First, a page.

Other than the three accused, there were three previously unheard witnesses at the session. One of the witnesses was a soldier who was detained in the same ward at the time of torture. Another “witness” was the interior security officer who gave the actual order for torture himself and should have been sitting in the seat of the accused but was absolved thanks to that decision of “No Grounds for Prosecution” mentioned earlier. Another witness was a sergeant. The witnesses and the accused generally repeated the statements they had made at the first session of the trial. Only the sergeant significantly changed his story from the earlier obviously fabricated account to a more truthful one.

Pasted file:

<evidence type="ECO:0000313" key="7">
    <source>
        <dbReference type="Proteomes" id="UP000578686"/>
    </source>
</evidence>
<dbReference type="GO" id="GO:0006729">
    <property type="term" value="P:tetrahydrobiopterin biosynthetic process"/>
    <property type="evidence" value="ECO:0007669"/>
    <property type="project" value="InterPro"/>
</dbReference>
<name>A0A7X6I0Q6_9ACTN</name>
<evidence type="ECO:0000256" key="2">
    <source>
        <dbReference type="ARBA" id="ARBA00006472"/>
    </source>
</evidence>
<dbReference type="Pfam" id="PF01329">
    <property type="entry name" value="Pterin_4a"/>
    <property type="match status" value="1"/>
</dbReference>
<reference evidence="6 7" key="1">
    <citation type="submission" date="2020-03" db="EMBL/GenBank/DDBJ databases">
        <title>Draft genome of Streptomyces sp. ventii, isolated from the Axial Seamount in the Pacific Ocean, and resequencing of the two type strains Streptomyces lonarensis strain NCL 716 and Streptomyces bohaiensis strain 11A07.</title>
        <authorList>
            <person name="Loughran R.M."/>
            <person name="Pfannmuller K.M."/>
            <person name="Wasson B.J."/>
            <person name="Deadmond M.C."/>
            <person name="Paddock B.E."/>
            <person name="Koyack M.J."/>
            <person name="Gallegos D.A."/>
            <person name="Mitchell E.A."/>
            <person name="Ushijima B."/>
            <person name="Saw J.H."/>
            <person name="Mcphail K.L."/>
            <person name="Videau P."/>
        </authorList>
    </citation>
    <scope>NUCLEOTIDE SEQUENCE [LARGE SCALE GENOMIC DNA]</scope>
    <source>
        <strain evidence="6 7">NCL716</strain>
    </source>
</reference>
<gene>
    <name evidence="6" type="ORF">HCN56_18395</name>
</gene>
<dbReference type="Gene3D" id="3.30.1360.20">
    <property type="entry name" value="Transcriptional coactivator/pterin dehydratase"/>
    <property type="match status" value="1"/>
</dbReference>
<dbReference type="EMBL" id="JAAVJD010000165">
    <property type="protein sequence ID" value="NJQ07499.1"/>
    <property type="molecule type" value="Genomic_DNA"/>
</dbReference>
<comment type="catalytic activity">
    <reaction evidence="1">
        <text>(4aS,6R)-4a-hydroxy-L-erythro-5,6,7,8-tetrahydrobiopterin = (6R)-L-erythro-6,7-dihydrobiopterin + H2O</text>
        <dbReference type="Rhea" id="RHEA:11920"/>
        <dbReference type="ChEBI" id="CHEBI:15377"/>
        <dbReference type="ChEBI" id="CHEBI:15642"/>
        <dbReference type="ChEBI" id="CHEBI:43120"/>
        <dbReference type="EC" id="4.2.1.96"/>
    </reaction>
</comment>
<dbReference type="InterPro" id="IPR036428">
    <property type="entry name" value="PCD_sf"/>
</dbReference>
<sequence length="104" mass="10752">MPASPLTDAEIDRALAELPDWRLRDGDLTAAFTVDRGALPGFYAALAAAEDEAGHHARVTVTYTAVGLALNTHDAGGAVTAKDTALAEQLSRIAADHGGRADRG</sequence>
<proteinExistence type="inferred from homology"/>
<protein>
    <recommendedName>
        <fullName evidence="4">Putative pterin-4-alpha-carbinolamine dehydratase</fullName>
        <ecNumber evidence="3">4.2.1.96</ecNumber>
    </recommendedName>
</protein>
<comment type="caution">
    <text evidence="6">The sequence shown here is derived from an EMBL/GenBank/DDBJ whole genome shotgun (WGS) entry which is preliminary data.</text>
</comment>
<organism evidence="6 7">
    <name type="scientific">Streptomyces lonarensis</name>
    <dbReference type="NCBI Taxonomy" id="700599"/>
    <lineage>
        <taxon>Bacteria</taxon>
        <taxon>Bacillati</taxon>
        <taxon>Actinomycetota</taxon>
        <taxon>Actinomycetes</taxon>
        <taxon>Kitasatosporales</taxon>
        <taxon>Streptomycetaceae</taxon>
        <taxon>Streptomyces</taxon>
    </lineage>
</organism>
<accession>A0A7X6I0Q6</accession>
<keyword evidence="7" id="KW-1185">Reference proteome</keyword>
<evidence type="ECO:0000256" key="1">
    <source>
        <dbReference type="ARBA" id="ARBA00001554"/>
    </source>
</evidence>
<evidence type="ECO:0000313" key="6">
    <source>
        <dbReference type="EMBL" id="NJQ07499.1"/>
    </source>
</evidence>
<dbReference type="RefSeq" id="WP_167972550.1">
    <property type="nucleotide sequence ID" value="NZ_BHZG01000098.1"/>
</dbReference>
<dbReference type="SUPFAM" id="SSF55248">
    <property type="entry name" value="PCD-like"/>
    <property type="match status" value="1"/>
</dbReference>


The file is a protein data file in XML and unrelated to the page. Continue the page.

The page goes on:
Despite all odds the four hour long session was a success on many grounds. The lawyers worked in coordination as they demonstrated the discrepancies between the earlier statements of the accused and the witnesses as well as the contradicting statements from different witnesses that annulled one another. The lawyers demanded that the matter of the late court invitation be investigated; that the witnesses who were heard at the first session be summoned again; to be informed about the witnesses who were discharged from the military and be present at their hearings at local courts. In addition to the evaluation of these demands, there are also unheard witnesses from the complainant's side and some documents that are still to arrive. Thus the trial was adjourned to December 30th, 2008.